Ultimately, however, we find that [In re Gilchrist, 238 Kan. 202, 708 P.2d 977 (1985)] does not require that municipal courts use forms identical to the sample included in the opinion. At the heart of Gilchrist was finding a way to assure that a defendant's right to counsel was adequately protected without unduly burdening the municipal courts. What is clear after Gilchrist is that because municipal courts are not courts of record, a written document should be obtained so that there is evidence that the defendant was fully infomrd of his or her rights to counsel and that any waiver thereof was knowingly and intelligently made.
What is apparent from Gilchrist is that the evidence in the record must answer two critical questions in order to establish knowing and voluntary waiver of counsel: first, whether the defendant has been fully advised and properly informed of his or her right to counsel and, second, whether, upon having been fully advised and properly informed, the defendant made a clear determination not to have counsel represent him or her before the court.
Applying this law, the KSC reviewed the waiver in Mr. Hughes' case:
The waiver form utilized by the Dodge City Municipal Court is sufficient in establishing what Hughes may have believed his rights to be and a voluntary waiver of those perceived rights. Absent however, is any verification or validation of what he was told, a function that the Gilchrist certification satisfies. It is not up to the defendant to know what "fully advise" means. It is the judge who is burdened with assuiring that Hughes' rights have been adequately protected. Recently, we clarified that when a defendant exercises his or her statutory right to challenge the accuracy of the convictions contained in his or her criminal history worksheet, the State must carry the burden of producing further evidence proving the truth of the convictions by a preponderance of the evicence. The State may not shift the burden onto the defendant to disprove the convictions.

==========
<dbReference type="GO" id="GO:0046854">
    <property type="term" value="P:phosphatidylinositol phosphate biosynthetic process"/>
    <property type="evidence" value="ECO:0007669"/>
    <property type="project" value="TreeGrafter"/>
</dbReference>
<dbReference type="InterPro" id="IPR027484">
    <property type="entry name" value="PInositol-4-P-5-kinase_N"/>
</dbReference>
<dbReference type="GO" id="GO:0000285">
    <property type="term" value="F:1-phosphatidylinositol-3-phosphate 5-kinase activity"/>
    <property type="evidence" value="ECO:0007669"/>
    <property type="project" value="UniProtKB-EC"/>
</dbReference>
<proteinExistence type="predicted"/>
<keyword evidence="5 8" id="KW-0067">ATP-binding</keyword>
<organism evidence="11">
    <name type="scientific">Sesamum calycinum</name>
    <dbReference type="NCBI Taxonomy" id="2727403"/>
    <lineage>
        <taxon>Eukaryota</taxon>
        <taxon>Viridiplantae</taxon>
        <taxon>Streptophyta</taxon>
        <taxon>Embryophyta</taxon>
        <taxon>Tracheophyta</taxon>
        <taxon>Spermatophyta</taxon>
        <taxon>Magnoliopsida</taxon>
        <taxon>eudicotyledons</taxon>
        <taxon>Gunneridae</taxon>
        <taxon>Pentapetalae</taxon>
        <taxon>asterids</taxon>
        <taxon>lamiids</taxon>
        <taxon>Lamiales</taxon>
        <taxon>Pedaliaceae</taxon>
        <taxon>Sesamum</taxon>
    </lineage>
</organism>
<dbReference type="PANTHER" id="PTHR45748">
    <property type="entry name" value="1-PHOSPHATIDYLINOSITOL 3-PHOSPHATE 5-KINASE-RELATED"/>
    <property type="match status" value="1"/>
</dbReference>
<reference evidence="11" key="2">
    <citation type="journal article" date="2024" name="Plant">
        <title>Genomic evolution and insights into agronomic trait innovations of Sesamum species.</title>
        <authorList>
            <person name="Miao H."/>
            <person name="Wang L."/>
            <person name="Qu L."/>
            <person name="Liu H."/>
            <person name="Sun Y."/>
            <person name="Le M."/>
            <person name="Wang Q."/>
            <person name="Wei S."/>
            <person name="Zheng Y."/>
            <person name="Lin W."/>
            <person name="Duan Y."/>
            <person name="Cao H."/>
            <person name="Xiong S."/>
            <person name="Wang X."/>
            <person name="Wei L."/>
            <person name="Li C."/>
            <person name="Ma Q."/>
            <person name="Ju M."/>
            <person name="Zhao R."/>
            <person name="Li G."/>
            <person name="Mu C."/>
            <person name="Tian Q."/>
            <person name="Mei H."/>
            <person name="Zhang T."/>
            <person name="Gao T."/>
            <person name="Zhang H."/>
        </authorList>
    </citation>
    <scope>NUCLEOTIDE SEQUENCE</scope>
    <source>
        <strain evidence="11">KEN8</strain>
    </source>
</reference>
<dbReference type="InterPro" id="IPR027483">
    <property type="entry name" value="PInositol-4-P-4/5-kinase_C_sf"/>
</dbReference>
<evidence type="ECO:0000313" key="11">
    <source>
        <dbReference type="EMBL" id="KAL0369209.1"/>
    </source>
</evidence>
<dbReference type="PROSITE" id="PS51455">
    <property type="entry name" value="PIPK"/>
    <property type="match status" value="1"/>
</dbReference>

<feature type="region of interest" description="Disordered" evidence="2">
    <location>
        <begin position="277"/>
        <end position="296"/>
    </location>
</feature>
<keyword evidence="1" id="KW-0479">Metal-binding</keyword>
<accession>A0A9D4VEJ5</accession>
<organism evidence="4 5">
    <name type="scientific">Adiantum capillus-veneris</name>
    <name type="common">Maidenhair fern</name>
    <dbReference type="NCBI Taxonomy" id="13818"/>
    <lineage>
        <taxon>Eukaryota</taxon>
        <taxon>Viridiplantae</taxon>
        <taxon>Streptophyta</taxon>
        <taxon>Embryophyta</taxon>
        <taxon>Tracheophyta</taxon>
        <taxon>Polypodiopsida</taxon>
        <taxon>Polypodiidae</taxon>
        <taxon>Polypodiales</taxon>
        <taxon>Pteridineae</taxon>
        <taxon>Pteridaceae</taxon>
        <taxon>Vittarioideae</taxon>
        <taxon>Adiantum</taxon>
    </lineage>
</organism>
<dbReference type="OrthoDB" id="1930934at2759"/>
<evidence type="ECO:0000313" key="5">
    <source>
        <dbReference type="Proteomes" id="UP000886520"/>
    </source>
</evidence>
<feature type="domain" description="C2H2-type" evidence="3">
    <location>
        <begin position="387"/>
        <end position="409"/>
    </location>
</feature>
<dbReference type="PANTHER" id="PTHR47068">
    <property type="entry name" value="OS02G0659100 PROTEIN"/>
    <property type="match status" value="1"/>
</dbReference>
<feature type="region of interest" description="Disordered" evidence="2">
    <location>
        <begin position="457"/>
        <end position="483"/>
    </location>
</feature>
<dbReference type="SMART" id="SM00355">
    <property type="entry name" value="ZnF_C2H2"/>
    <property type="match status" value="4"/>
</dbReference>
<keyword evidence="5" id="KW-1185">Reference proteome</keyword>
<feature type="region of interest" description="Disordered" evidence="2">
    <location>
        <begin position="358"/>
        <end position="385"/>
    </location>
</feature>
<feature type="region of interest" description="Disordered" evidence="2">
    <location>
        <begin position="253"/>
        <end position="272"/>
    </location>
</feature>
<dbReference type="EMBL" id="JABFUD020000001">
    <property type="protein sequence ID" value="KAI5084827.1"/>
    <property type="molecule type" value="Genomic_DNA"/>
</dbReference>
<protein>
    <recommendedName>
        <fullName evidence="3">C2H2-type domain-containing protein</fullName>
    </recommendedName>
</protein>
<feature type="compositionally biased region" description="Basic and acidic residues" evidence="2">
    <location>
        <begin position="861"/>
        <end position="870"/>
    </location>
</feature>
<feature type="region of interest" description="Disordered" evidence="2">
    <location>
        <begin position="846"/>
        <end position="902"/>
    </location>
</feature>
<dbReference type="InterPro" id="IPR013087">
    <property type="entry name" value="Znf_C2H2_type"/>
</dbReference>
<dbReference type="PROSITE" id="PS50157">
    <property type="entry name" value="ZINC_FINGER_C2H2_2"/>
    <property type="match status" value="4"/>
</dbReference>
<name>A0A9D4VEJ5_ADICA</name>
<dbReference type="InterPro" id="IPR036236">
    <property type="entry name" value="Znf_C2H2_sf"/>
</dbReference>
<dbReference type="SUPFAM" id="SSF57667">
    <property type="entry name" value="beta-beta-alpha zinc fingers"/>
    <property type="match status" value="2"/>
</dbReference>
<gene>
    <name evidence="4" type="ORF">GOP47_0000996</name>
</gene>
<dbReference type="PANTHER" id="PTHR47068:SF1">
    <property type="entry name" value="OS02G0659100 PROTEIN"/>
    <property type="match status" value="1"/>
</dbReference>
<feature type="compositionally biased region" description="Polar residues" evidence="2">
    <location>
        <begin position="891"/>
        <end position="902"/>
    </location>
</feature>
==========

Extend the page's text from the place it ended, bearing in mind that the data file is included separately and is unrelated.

Because the form was insufficient, the KSC reversed and remanded to the district court with a recalculated criminal history.
This is probably an important case with reference to a lot of municipal convictions used in criminal history every day around Kansas.